From The M+G+R Foundation:
We do not necessarily believe nor
wish to imply that any Pope who utilized the power fraudulently secured
through the forged Donation of Constantine, was aware that it was not a
concocted by the Vatican insiders of the time, as well as the
circumstances surrounding it, bring to mind the scandal which befell
the Roman Church when Josemaría
Escrivá was canonized. The Popes of centuries ago
may have been misled about the Donation of Constantine just as John Paul II was
obviously misled about the "holiness" of Escrivá and the
"holiness" of the founder of the Legionnaires of Christ - Marcial Maciel
Article from the archive
December 1995 Sergio Caggia/Paul Gwynne
On the 31st of December, 335, Silvester died after 21 years as Pope, having shared the stage of history with the great Emperor Constantine. The truth about Pope Silvester, however, is very different from the legend. Let's see how...
Although he lived in a critical period for the church, Silvestrus was actually a minor figure in the panorama of events. Constantine understood the power of Christianity over pagan culture, and recognised Christianity as the official religion and even substituted his pagan statesmen with Christians. He dominated the period in which he lived, his personality modelled historical events, completely obscuring and sometimes substituting the weaker Silvester in the process.
It must be said that Constantine operated only in the interests of saving the Roman Empire and probably didn't understand the intimate meaning of the Christian message. The weakness of Silvester was embarrassing for the powerful Church in later times, which obviously wanted the first pope of the officially recognised religion to be of equal stature to the Emperor or, if possible, greater. Thus began the legend-spinning policy of the 5th century...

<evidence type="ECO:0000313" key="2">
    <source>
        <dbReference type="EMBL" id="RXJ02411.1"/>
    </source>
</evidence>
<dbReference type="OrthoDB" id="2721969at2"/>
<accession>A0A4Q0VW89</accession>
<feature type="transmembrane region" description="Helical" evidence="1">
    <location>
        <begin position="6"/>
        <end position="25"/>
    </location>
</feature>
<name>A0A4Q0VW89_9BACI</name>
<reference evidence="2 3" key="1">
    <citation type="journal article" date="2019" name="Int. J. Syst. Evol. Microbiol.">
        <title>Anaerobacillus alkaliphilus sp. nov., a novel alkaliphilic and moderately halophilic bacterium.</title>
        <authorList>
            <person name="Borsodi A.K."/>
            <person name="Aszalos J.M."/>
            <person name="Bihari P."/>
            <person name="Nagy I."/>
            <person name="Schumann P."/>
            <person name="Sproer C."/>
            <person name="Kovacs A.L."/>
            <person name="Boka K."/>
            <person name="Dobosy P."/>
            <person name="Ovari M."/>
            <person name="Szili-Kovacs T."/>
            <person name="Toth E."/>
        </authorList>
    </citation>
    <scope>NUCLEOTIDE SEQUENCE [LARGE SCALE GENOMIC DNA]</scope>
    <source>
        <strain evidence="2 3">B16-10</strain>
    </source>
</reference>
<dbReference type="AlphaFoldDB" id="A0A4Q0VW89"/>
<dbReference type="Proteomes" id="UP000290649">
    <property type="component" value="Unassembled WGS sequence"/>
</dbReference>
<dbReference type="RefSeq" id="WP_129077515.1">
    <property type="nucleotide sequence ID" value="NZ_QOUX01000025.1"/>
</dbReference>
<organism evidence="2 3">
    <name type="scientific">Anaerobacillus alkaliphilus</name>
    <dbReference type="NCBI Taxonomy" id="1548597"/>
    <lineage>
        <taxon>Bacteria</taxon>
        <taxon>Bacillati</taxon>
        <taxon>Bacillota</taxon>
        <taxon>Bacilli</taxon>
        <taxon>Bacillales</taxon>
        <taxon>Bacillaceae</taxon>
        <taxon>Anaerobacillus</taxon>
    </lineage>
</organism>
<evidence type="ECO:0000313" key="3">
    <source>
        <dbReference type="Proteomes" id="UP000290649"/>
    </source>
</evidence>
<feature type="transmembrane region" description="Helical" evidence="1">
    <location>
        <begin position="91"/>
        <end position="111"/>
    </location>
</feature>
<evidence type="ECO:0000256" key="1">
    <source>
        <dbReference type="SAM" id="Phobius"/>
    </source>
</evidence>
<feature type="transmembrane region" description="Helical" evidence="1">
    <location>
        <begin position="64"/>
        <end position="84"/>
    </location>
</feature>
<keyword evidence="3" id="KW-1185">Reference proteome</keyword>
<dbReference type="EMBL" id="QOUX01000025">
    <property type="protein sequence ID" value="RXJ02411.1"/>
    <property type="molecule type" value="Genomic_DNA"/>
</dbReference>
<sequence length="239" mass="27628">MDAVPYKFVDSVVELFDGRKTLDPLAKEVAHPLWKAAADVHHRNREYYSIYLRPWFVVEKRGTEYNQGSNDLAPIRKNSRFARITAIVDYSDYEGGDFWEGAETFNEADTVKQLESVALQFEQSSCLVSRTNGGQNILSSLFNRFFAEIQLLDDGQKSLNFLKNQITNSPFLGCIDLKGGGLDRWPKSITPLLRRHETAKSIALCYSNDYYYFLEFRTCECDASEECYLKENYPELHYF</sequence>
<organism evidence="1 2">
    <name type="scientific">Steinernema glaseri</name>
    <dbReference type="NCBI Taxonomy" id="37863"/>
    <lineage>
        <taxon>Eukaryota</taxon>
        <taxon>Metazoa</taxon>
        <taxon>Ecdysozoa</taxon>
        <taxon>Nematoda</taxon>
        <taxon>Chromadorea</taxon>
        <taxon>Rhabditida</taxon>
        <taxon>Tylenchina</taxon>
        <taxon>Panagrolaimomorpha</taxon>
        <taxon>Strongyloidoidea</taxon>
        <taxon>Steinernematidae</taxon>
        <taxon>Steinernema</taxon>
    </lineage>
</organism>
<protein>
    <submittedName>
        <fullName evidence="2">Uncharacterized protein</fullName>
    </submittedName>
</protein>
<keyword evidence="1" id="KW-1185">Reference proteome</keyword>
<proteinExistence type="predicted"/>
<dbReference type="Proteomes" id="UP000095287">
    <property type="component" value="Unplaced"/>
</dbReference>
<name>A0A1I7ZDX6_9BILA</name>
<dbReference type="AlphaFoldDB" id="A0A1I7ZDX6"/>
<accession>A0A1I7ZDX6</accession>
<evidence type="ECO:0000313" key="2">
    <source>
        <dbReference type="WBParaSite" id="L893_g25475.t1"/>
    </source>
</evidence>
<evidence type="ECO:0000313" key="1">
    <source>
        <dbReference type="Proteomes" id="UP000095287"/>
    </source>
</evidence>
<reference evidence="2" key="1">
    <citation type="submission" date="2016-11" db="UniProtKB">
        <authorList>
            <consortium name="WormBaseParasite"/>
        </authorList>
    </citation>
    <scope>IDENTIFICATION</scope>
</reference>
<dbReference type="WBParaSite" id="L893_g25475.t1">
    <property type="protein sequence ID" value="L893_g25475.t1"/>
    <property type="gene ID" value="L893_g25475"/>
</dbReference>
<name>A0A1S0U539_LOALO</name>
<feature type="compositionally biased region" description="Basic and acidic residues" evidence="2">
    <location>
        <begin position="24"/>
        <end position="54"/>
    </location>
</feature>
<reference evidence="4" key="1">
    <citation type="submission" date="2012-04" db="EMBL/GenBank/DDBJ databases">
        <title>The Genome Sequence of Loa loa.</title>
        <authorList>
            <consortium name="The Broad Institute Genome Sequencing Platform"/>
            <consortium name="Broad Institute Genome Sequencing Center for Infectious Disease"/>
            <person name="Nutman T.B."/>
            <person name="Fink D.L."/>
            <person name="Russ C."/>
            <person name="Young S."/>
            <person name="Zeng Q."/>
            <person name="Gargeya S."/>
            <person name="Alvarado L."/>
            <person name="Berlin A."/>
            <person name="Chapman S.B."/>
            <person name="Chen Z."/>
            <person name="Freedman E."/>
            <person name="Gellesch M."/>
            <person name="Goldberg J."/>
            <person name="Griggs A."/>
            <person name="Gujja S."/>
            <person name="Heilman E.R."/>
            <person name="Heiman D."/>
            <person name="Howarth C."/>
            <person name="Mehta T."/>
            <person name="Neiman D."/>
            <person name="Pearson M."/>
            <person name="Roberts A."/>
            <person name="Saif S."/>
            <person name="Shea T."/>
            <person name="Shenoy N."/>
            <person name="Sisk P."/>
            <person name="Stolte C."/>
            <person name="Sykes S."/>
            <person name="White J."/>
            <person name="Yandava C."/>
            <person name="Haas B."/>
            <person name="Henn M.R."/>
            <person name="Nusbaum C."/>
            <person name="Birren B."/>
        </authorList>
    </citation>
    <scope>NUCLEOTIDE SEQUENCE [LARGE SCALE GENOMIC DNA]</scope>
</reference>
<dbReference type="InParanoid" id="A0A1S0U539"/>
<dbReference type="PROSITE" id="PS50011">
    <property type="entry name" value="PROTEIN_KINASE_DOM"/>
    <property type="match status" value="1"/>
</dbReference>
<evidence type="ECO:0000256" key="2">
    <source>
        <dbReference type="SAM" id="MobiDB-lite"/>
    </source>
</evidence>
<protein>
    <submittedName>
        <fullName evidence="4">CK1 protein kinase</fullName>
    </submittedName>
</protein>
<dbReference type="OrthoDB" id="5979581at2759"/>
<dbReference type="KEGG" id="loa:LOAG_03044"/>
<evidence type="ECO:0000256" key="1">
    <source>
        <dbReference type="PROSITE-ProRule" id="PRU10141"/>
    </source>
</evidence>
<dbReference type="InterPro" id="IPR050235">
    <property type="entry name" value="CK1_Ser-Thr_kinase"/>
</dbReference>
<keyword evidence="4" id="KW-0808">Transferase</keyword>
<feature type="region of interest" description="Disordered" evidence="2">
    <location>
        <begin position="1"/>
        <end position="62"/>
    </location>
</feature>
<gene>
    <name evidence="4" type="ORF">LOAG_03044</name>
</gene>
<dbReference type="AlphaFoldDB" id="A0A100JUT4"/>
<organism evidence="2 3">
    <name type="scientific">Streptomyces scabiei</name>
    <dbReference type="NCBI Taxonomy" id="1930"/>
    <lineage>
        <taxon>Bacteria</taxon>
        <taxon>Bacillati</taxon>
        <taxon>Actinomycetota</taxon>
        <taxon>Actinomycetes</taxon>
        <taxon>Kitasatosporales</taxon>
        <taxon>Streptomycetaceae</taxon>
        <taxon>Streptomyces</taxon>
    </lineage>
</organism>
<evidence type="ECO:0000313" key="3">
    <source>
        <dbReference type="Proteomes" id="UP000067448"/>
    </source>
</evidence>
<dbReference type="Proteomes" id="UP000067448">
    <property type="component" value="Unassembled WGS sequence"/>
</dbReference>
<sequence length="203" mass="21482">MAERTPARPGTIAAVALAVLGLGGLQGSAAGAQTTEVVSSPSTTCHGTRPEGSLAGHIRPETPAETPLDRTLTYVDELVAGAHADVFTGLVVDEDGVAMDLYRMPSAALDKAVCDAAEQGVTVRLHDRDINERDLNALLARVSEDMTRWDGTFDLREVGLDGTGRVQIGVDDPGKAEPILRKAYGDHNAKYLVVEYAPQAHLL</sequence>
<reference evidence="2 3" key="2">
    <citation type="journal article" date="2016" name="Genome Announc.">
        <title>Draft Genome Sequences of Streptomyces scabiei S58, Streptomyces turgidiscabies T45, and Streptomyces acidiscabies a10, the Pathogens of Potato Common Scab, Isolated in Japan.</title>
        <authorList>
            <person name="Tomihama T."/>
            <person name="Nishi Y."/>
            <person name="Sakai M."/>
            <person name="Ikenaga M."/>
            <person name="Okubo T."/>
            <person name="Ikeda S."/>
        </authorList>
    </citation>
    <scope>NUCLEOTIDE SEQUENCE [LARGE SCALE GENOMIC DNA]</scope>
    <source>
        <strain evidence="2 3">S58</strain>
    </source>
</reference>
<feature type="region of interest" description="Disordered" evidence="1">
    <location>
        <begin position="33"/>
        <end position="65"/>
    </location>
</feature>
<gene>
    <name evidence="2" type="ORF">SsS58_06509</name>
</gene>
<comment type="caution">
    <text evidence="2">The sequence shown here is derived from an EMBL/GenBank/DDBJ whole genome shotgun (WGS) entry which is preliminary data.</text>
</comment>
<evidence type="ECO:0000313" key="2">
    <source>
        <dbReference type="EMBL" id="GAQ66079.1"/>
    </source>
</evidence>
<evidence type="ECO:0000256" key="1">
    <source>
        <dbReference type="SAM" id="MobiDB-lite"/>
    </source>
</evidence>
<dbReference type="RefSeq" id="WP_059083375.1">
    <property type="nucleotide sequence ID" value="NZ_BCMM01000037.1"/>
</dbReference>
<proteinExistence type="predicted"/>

These legends depict the emperor Constantine as a persecutor of Christians, a persecution which forced Pope Silvester into hiding on Mount Soracte. Later, Constantine was struck down by the plague and begged his pagan priests to cure him. They suggested that he wash in the warm blood of Bhristian children, but Constantine was persuaded to seek other help by the Christian priests accompanying the wailing mothers. In a dream he saw Peter and Paul and decided to send three messengers to ask Silvester for his help. He returned to Rome riding a mule which reached its destination in three bounds (believe that and you'll believe anything!!) and baptised Constantine who subsequently recovered from the plague. In return, Constantine granted Christians freedom of worship and built many churches.
This legend not only succeeded in portraying Silvester as a powerful figure and excellent mule-rider, it also furnished the foundations for one of the most well known documents of the Middle Ages, the Constitutum Constantini (the so-called Donation), a forgery written in Rome c. 753 with which the Church claimed both spiritual and temporal authority throughout the lands of the Empire. In order to consecrate the legend in 1248, Pope Innocent IV ordered the fresco cycle in a chapel of the church of the Quattro Coronati on the Celio hill which illustrates this legend and promotes Church supremacy over the State. In the final scene, Constantine kneels before the Pope offering him the papal crown symbolizing his supreme power. To enter this chapel, ring the bell of the convent in the second courtyard and ask the nun for the key (a small donation is still required).
31 December is Silvester's feast day, a mass is celebrated in the church of San Silvestro in Capite. In the evening, in the church of Gesu, the Pope assists at the solemn singing of the TE DEUM.